7. Got it in one. The FMOTL position is valid in my opinion but it will simply be ignored, laughed at, ridiculed and it will land anyone who follows it in destitution or prison. The whole system is sown up pretty tight and you will only get away with such arguments if you are rich or influential.
  8. Well they certainly aren't built using road tax or fuel duties. It goes into one big pot and could just as likely be used for war mongering. We should receive an itemised receipt for what we are spending our money on - think about it.
  9. I am not missing the point - I know its a bias towards married people, that's the very point of it. The conservatives are very fond of reminding us that raising children within a marriage is most beneficial for society and on one hand they try to encourage marriage, so that's why it beats me why they are doing this. In theory I am quite pro-marriage but really there are massive financial dis-incentives to it especially if one person stays at home to bring up children and be a homemaker, or just earns a lot less than the main bread-winner. If you are the bread-winning spouse you have a massively increased legal financial responsibility for looking after your spouse and children in all circumstances compared to a single bread-winner with a partner. If, for example, a single male bread-winner with or without children decides to separate from the wife. The wife will get child support (if children are involved), most likely nothing else, and most likely end up on state benefits. If you are married, the financial obligation is to provide for your wife for the rest of your life to avoid them ever claiming any benefits even when you separate. That's just one reason why favorable pension terms were offered to married people because married couples cost the state less in many other ways.
  10. Are spouse's pensions really paid to spouses who are younger than the UK retirement age? I think that they should be changed so that the spouse can only claim them when they are at retirement age. I'm amazed that this isn't the main point.. There is nothing unreasonable at all about a Spouse's pension even if the spouse never made any NI contributions and its definitely not a loop-hole or anomaly. If a spouse has been bringing up children and a home-maker in the UK then they have contributed to UK society. Some would say that home-makers should be paid. If the spouse has never stepped foot in the UK then its a bit more dubious that they should get anything, but again not unreasonable because the UK citizen with a full NI contribution record has a right to expect his wife and family to be looked after. I agree with an earlier poster that its more about forcing home-makers into the workplace. Not exactly conservative.
  11. If so then yes definitely. Why does an annuity cost 20-30K though? Is it because people can live past 95 (retirement age + 30K @ 1K per year assuming the investment makes nothing). Surely some scam going on because the average age of death for a man is about 78. If you retire at 65 (now 67) an annuity can't possibly be more than about 12K even assuming the investment makes 0 profit.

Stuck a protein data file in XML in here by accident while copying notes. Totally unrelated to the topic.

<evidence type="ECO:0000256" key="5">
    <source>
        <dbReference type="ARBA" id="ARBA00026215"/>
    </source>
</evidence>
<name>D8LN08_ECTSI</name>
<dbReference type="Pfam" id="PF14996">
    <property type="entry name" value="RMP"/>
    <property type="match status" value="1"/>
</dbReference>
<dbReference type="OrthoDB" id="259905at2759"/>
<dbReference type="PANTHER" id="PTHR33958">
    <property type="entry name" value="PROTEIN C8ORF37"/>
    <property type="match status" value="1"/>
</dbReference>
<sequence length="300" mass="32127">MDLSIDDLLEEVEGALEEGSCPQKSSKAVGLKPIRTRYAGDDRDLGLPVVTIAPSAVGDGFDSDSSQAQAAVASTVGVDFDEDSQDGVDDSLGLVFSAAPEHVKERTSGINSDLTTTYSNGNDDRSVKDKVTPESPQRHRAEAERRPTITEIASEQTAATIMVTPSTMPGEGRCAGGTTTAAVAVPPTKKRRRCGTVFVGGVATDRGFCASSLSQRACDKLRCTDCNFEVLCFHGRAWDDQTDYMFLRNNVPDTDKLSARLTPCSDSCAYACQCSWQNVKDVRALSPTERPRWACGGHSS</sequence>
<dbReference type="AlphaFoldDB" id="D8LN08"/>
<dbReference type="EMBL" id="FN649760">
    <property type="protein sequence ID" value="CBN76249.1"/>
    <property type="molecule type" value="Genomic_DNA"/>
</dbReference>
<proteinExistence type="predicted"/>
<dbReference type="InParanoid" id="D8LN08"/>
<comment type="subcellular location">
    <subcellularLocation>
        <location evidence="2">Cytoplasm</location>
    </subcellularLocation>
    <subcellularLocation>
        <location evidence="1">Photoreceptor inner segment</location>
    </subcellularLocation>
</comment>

12. Yes I agree totally. Someone else said in reply that their house would be worth around $1 million though but its actually worth about 260K - I said Lancashire remember! I think they paid about 5-6K for it in 1978. My Dad was a teacher and not a fancy one, I think he was 'head of year' once - a bit like being a 'team leader'. My mum didn't work a lot of the time. I earn about 45K (about 65K atm because working abroad so get lots of bonuses) and I would still need some very dodgy mortgage to buy that house. Actually I am lying because I have about 50K savings so I could probably get it but I never would because its a complete rip-off and I can't count on earning 2.5x national average wage the rest of my working life. I could be back to 25K very very easily. I suspect the purchase for them was very comfortable.
  13. I never thought my parents were typical boomers based on a lot of things written on this site, however on the poll criteria they are I suppose. Their first house was a small 3 bed semi in Lancashire but I suppose even that would be out of reach as a first house for most people these days. Second house was a large 4 bed detached which was bought when my Dad was about 34. I am 38 and have a job paying 3 times what a teacher his level earned and I could not afford it. Dad (Teacher) retired around 55 I seem to remember and my Mum about the same time. They didn't take lots of foreign holidays until they were retired - camping holidays in France was about the most exotic, but now they are retired they go on tons of holidays all over the world for months each year. I think their position now is a result of some financial prudence and saving rather than spending and of course a very privileged situation compared to younger people today.
  14. I believe equity should be taken into consideration when deciding if a home owner receives mortgage interest assistance. This should be along the same lines of savings held by a renter to make things fair.